A Gardnerville woman faces three misdemeanor charges in the death of a Great Dane mix witnesses say she abandoned on Pinenut Road so she could travel to Spain.
Sabrina Lohr, 40, faces three misdemeanor charges in connection with the death of Rocket adopted June 1, 2006, from Dog Town Canine Rescue in Carson City.
She is to appear in East Fork Justice Court at 8:30 a.m. Monday, and pet lovers have vowed to attend.
"We are asking everyone who cares about animals and wants to see her prosecuted to please show up in support of Rocket's memory," said Lorayn Walser who fostered Rocket at Dog Town Canine Rescue before he was adopted.
Lohr was picked up Jan. 11 for speeding and booked on the animal cruelty charges which were filed in December.
She is charged with abandoning an animal, cruelty to animals and dog at large.
According to the complaint, Lohr showed up at the Douglas County Animal Shelter with Rocket on Nov. 14, and reportedly said she would dump the dog if the shelter didn't take him. She said she was leaving for two weeks in Spain.
Lohr said Rocket wasn't getting along with her other dog.
The shelter, which was undergoing renovation at the time, advised Lohr there was no room for the dog, and told her it was against the law to abandon the pet.
According to the complaint, Lohr turned Rocket loose on Pinenut Road where he wandered frightened for 10 days until he was hit by a car and killed the day after Thanksgiving.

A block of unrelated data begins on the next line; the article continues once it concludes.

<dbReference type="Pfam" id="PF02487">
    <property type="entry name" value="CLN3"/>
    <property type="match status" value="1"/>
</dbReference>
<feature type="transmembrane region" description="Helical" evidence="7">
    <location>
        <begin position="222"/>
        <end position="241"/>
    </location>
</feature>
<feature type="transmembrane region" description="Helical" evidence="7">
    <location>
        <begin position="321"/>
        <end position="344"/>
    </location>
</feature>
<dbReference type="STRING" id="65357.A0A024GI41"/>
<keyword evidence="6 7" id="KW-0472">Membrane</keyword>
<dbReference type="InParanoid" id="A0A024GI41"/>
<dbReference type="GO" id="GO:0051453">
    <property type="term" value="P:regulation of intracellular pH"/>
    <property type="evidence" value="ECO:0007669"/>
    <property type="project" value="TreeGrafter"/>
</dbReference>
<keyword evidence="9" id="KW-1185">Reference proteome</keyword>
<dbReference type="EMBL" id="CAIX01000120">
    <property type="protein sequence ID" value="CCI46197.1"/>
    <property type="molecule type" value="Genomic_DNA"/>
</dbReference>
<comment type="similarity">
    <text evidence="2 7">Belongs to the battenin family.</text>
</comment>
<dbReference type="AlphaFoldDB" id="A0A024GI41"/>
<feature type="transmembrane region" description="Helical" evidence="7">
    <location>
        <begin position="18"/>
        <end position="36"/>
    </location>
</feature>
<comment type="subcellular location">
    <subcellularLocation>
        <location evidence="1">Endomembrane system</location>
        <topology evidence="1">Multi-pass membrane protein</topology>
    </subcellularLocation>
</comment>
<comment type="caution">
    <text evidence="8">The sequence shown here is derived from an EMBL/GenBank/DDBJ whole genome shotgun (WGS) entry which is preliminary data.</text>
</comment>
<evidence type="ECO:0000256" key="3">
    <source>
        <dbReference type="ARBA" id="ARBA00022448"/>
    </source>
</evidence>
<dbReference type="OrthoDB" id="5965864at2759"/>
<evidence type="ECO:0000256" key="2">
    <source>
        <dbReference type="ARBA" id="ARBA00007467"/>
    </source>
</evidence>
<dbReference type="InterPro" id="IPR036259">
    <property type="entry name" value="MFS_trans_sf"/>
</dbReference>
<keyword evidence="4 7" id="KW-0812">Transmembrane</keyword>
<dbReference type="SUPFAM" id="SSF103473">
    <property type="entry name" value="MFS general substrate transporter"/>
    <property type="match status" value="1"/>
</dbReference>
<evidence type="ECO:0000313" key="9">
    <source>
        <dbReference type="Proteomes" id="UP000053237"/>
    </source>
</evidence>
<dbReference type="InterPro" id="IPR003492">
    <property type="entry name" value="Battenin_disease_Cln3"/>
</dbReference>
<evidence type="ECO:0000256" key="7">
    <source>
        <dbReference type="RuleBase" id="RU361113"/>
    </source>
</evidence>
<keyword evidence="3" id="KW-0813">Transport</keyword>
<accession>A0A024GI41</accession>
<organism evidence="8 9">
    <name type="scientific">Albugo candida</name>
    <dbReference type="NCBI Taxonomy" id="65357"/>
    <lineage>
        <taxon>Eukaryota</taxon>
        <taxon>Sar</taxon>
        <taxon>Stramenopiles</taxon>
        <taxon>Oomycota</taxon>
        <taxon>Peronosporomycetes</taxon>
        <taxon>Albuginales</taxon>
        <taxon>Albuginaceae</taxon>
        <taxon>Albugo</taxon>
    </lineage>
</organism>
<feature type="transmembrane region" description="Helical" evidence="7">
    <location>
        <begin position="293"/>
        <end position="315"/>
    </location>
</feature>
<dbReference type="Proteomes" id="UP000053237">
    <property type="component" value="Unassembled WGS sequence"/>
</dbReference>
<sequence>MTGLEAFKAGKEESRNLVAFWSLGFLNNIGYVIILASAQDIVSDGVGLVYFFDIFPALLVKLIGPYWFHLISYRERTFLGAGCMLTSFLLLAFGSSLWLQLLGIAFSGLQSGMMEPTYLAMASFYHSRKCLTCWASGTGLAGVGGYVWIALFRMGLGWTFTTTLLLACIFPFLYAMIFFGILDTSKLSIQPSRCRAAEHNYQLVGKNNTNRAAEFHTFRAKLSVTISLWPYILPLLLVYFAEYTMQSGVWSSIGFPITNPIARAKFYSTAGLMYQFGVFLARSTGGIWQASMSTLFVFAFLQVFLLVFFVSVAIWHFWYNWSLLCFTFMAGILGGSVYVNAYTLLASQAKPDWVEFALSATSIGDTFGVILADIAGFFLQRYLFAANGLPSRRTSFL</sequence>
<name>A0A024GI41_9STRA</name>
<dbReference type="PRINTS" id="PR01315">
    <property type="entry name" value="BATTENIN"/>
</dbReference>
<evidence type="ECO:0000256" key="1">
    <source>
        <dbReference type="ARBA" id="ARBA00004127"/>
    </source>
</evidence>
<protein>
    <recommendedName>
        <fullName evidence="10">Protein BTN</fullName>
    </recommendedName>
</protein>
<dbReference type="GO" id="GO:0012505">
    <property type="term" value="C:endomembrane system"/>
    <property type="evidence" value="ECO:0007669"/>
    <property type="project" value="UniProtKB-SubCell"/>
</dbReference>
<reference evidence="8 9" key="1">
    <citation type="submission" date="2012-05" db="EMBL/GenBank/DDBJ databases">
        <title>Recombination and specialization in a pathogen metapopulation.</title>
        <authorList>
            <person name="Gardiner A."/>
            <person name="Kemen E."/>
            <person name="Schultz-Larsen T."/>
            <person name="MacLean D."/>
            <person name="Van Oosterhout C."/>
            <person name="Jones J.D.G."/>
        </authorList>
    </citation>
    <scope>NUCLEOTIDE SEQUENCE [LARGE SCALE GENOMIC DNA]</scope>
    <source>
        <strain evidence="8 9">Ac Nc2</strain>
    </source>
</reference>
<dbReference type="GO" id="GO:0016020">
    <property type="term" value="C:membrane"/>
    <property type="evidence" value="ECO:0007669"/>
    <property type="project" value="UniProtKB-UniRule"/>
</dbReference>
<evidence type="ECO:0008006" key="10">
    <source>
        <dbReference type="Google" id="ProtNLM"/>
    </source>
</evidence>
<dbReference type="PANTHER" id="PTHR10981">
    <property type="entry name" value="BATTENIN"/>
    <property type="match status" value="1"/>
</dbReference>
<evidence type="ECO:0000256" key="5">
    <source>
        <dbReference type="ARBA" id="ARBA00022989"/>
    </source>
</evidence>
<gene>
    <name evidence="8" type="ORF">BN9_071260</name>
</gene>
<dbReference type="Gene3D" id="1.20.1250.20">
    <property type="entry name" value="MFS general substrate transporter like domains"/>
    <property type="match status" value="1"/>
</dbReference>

Shelter workers tried in vain to win Rocket's trust by leaving food and water.
"I have never seen a dog so scared," said Janet Duzan, county animal services officer.
"I even knew his name, but when I called him, he took off like I shot him in the butt," she said.
Walser claimed Rocket's body and took him to be cremated.
"This is just so wrong," Walser said. "He was a gentle dog who never deserved this. I fostered Rocket for several months in my home, and I feel like a family member has been killed."
Duzan said it's becoming a bigger problem to find homes for abandoned dogs.
"Who knows how many are dumped, and we don't even know about it?" she said.
The shelter is trying to identify the owner of a pitbull abandoned recently.
"Somebody pulled in and pushed out this poor dog," she said.
Named "Maximus" by the staff, Duzan said it took 30 minutes for one of the shelter volunteers to capture him.
The county has a procedure for people to release their dogs, but some pet owners resort to dump and run.
"We have a release fee of $25 for spayed or neutered pets and $50 if they're not. We have the owner fill out a very in-depth personality profile on the 'goods' and 'bads' of the dogs because we want to make a good match so they only get adopted one more time," she said.
Duzan said it takes time to find new homes for dogs.
"Give yourself plenty of time to do this," she said. "There is no quick fix. If you want to find a new home for your dog, you can call us and we'll put it on our bulletin board, and network with our volunteers and rescue groups. You can put an ad in the paper. It takes time, and that's when people get frustrated and just abandon their pet."
Duzan said she's been with the shelter for 15 years and Rocket's case is the first time she can recall an owner has been prosecuted for alleged abandonment and cruelty.
"It's pretty rare," she said. "It's difficult to get license plates or other information and witnesses for enough evidence."
The maximum penalty is a $1,000 fine and six months in Douglas County Jail on each charge if convicted.
ON THE WEB
Douglas County Animal Shelter
Dog Town Canine Rescue